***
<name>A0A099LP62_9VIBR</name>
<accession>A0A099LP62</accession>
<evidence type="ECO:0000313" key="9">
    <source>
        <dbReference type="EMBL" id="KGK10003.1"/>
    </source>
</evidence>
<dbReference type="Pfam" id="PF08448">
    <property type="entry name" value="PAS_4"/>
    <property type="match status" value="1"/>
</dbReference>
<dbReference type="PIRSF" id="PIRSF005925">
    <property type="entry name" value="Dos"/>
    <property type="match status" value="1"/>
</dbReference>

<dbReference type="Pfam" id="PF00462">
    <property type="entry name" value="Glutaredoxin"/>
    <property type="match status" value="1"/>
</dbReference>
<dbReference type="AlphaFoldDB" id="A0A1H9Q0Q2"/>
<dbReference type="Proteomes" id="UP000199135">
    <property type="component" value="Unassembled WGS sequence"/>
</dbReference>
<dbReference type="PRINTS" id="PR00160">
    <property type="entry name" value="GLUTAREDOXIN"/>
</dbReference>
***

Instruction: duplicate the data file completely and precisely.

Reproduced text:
<name>A0A099LP62_9VIBR</name>
<accession>A0A099LP62</accession>
<evidence type="ECO:0000313" key="9">
    <source>
        <dbReference type="EMBL" id="KGK10003.1"/>
    </source>
</evidence>
<dbReference type="Pfam" id="PF08448">
    <property type="entry name" value="PAS_4"/>
    <property type="match status" value="1"/>
</dbReference>
<dbReference type="PIRSF" id="PIRSF005925">
    <property type="entry name" value="Dos"/>
    <property type="match status" value="1"/>
</dbReference>

<dbReference type="Pfam" id="PF00462">
    <property type="entry name" value="Glutaredoxin"/>
    <property type="match status" value="1"/>
</dbReference>
<dbReference type="AlphaFoldDB" id="A0A1H9Q0Q2"/>
<dbReference type="Proteomes" id="UP000199135">
    <property type="component" value="Unassembled WGS sequence"/>
</dbReference>
<dbReference type="PRINTS" id="PR00160">
    <property type="entry name" value="GLUTAREDOXIN"/>
</dbReference>